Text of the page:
Sunday, January 31, 2010

A new storytime en español?

Shortly after getting home from our visit to Mexico over the holidays, Angelica and I went back to her beloved storytime at the local library. It occurred to me to ask if they might have any interest in starting a Spanish storytime--since to my disappointment, I could only find two places in the whole city that offered children's storytime in other languages. Even though they have been unequivocally positive in their response on the matter, it seems like it's already taking too long to get it off the ground. This past week, I brought up the subject again to the woman in charge of the children's programs at the library, and she got visibly excited. "Oh, it's you? Yes, I think it's a great idea! In fact, I was a Spanish minor in college." So then I asked her why no one had started something similar already and she said: "out of fear".

Out of fear? Fear of what? Turns out that I think she meant fear of not speaking the language well, since she went on to tell me how she wishes she could remember enough Spanish to do it herself. I didn't follow up on the subject, though, as she was already on to telling me about her brother who married a girl from Chile....telling her story. So I let her continue, and of course told her some of mine.

Every time we go to Mexico I buy books in Spanish for Angelica. I also go scavenger-hunting at the bookstores when we're home for the "good ones". Most of them are translated from familiar stories like Buenas noches, luna (Goodnight Moon) and I especially love stumbling upon a Dr. Suess story. Who couldn't love a title such as Huevos verdes con jamón (Green Eggs and Ham) or Hay un molillo en mi bolsillo (There's a Wocket in my Pocket) I mean, did you know that "wocket" in Spanish is a molillo? I sure didn't. What's a wocket anyway? Or a molillo? I don't know, but it's fun stuff. Both the English and Spanish books rhyme but with different sounds and rhythms. Cool, right?! Until the day I found the "treasure" of The Cat in the Hat as a bilingual book. I was sooo excited until (after I had bought it and brought it home), I realized that it didn't even rhyme in Spanish. What was the point of translating it, then? Since then, I've always been more than a little wary of "bilingual" books...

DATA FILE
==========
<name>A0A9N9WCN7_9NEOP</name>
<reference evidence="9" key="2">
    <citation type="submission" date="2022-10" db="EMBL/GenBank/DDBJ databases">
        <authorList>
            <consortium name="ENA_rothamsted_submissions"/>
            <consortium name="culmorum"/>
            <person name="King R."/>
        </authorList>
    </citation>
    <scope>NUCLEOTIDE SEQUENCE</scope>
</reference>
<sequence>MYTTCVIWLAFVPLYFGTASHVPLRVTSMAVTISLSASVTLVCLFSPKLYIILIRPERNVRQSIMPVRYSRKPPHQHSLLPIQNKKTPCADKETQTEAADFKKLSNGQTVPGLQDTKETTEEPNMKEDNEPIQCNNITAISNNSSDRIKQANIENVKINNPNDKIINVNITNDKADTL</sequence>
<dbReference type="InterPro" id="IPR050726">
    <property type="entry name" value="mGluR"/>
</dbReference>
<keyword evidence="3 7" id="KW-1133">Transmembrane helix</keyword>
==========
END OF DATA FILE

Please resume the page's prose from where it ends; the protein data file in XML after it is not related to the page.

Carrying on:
Playing scavenger hunt at the bookstore to find the "good ones" has always been a treat for me, ever since I was a child and our annual family travels always dictated a detour toward a bookstore excursion. My brother and I would always get to pick out a brand-new book of our choice, and it was a delight to me. Books were by far my favorite gifts, which were also tokens of love, from Mom and Dad. I remember being disappointed one year when my grandma wanted to buy me new clothes and my heart sank, since I would have prefered a book any day to a new sweater.

It's obvious to me that I'm trying to transfer this childhood joy to my daughter. Not only that, but also to share with her stories in Spanish, too, or in another language, like German--even though I don't speak it myself--since I recently had the opportunity to go to a German storytime with her. What a delight it is for small children to naturally acquire new words in another language through hearing stories and singing songs. It's so natural, I see it more and more every day as Angelica loves to repeat phrases from her current favorite books. Hearing a story in Spanish or French or German is completely uncomplicated and natural to her. I know I've said it before, but it's we adults that make learning a language complicated. But children have the natural capacity to soak it all up without giving it a second thought.

So with all of the opportunities for toddlers to experience new things, what's so radically different about a Spanish or German storytime than a gymboree or music or signing class? The goal is to expose them to new things so that they can find what they enjoy and are good at, and if foreign language isn't part of that curriculum during their early years it will never be a natural or easy endeavor for them as young adults. Is it just fear of introducing something new?

If it is, I'm going to keep pushing against it. I will be that salmon swimming upstream, because it's that important to me. And hopefully there will be a new Spanish storytime soon at our local library!!


  1. hey, I think you'd be an excellent Spanish storyteller... I've seen you reading to Angelica! Maybe if they don't find anyone you could do it! I'm sure all the kids will love it!

  2. Thanks! Actually I think I will have to do it myself, I kind of volunteered. :) It's just a matter of when they will get it off the ground...

  3. There are several children's Bible story books in Spanish at Here's the link: .
    I find this website to have reasonable prices and shipping fees.

    Hang in there with the library. It's a great idea, and wheels turn slowly there. You might print out a proposal, including your contact information, so they have something in writing. That sometimes helps to speed things up.

  4. Hey
    we need to make playdates - once you read to all of them in Spanish
    next I will read to all 3 of them in portuguese!
    I have quite a few books!

  5. Just an update--we've done the "bilingual storytime" twice now, once in February and once in March. It's been a lot of fun!